Caution: Spring Birds Ahead

American White Pelican at Bear River Bird RefugeAmerican White Pelican at Bear River Bird Refuge – Nikon D300, f6.3, 1/2000, ISO 500, Nikkor 200-400mm VR with 1.4x TC at 400mm, natural light

Yesterday my friend Shyloh reported seeing 50+ American White Pelicans at Farmington Bay Waterfowl Management Area which made me dance at my desk. It won’t be long before the American White Pelicans are back at Bear River National Wildlife Refuge which is where I photographed the pelican in the image above last spring.  I hope that I’ll be photographing these birds soon at Bear River NWR and at a pond close to where I live.

American Avocets and the Great Salt LakeAmerican Avocets and the Great Salt Lake – Nikon D300, f6.3, 1/1600, ISO 640, Nikkor 200-400mm VR with 1.4x TC at 278mm, natural light

American Avocets will soon make their appearance at Farmington, Bear River and along the causeway to Antelope Island. I checked and the first American Avocets I saw last year was on the 26th of February. Soon hundreds of thousands of American Avocets and other shorebirds will find their way back to Utah and the Salt Lake Valley. I’m surprised that I haven’t seen any Yellowlegs yet as they seem to show up early. The American Avocets above were photographed along the causeway to Antelope Island State Park.

Why the “Caution” in my title?

Because my bird photography addiction is definitely going to get stronger with the arrival of the birds of spring!


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About Mia McPherson

I am a nature lover, wildlife watcher and a bird photographer. I first become serious about bird photography when I moved to Florida in 2004 and it wasn’t long before I was hooked (addicted is more like it). My move to the Salt Lake area of Utah was a great opportunity to continue observing their behavior and to pursue my passion for photographing birds.


  1. Mia, I relate so profoundly to following the seasons through the birds. When I look at the calendar, I think, just weeks before the Osprey come back … and weeks before the Snow Geese leave. I used to mark my Berkeley winter with the arrival of the Cedar Waxwings: it wasn’t winter until they came home. These cyclical certainties are nectar for the soul among the chaos that we humans tend to create. Lovely post and kindred sentiments, thank you.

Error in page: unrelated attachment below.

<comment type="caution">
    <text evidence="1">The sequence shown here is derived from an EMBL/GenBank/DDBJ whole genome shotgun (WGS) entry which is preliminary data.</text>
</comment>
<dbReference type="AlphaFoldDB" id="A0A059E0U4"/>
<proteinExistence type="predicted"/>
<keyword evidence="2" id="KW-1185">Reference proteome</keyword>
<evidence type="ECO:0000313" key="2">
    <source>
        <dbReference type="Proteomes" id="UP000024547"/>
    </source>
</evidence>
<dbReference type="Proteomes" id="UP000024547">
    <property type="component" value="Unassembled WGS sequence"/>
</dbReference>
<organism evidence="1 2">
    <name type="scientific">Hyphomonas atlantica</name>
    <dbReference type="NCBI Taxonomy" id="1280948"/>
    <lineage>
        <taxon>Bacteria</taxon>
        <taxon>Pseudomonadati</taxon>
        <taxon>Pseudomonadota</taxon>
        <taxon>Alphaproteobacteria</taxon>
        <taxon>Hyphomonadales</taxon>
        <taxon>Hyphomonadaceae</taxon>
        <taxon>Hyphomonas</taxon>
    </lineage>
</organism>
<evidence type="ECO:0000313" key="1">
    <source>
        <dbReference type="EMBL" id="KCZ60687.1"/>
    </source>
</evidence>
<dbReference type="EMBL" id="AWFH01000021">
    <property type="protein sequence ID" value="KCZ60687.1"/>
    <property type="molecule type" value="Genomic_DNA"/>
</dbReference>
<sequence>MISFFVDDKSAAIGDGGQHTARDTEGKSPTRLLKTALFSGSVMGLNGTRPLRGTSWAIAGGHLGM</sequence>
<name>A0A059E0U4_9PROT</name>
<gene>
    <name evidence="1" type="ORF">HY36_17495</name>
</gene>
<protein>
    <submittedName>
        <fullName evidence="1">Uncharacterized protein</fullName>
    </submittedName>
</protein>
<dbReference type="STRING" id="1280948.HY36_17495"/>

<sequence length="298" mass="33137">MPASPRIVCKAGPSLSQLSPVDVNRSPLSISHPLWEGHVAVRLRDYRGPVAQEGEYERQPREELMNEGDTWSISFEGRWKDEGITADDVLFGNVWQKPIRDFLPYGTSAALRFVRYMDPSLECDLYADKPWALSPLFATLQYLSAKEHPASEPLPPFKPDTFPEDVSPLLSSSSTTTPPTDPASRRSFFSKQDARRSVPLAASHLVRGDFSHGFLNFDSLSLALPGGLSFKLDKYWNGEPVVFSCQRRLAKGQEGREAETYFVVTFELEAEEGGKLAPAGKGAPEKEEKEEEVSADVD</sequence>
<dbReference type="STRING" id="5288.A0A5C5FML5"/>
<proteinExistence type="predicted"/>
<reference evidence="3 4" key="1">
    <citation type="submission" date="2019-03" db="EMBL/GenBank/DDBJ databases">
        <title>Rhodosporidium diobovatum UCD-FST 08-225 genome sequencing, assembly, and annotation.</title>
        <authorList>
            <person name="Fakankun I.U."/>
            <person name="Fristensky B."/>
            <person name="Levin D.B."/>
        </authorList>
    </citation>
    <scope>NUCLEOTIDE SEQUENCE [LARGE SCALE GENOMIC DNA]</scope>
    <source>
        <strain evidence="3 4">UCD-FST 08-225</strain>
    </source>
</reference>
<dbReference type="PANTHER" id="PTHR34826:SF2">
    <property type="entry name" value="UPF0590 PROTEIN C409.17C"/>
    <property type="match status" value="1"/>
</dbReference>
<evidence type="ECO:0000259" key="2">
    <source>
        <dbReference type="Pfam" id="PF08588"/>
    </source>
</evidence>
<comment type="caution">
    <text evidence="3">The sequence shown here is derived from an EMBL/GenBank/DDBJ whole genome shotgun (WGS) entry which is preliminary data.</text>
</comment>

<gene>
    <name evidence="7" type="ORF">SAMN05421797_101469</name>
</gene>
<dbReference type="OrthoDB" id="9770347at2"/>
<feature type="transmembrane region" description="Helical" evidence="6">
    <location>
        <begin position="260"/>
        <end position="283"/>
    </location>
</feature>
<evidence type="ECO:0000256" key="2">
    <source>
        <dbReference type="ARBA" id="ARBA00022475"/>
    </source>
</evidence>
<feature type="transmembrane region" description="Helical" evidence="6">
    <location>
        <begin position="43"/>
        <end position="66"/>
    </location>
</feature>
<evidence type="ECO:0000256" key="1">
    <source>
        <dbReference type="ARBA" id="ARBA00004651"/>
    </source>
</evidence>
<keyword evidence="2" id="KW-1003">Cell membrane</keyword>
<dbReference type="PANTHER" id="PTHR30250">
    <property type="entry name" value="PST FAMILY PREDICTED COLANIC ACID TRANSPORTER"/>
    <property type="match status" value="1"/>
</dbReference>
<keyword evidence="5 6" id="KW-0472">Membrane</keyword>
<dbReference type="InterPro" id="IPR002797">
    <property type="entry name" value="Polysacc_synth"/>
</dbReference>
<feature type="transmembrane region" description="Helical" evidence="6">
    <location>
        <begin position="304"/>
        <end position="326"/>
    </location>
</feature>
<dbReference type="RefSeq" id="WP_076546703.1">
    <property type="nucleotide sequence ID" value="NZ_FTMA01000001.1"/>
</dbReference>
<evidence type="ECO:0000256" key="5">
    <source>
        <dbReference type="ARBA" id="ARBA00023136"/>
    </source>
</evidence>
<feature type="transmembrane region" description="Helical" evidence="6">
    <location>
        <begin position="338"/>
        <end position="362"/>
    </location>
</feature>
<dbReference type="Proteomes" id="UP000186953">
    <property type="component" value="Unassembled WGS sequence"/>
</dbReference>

2. Is it possible for your bird photography addiction to get any stronger? Hopefully when you ease the ‘itch’ more easily it will settle down a bit. Love the hairdo on the pelican.

  3. Hi Mia,

    I love your enthusiasm about the arrival of the birds signaling spring! From 2007 – 2012 I wrote a photo-blog about a small (tiny!) pond near my house at the time. I was new to photography and new to all things of the natural world. I came to recognize that the arrival of a pair of mallards, paddling through slushy ice on the pond, was the first sign that spring was coming. It was truly thrilling to see them for the first time each year! I share your excitement!!! I’ve linked to that blog in this message. The blog is now idle, but all the content and photos are there if you or anyone else wants to have a look. I called the blog “silverlining” because I had moved to that house for reasons related to declining health (I needed single floor living). My life and health had changed dramatically and I was pretty bummed out! The life around that pond became my world. It was my silver lining… Thankfully, I’ve adapted to the new me and life is again good! I no longer live near the pond and I miss it as much as any living thing I’ve ever had to part with.
    Enjoy the unfurling of springtime!

  4. Hope your Spring gets there soon! Superb photographs of both species! Love that line of Avocets!

  5. Two wonderful’ very different images. Love the portrait of the pelican (whose beak can hold more than his belly can) and the line of avocets and their reflections is a real prize winner! I mesn this literally…

  6. That’s a great photo. We’ll soon have to be checking out Bowdoin NWR as well, for the Avocets. I’m not sure they get here quite that early though.

  7. I wish spring was here! I’m from the east and we’re getting a little snow now. The question for you is; the White Pelican appears to be in basic (winter) plumage, do they always migrate through like that, or do some fly though in alternate (breeding) plumage?

    • Derek,

      I just spoke to my brother in West Virginia and he has over a foot of snow and it is still coming down hard.

      The photo of the American White Pelican in this post was taken at the end of May last year so this bird was starting to go into summer plumage. When they arrive here in the spring many of them are in breeding plumage.

  8. Mia, congrats! We’ve had spring in P.R. ever since December, so a lot of blooming is going on here. The White Pelican is adorable. We don’t get them here at all, we get the Brown pelican.

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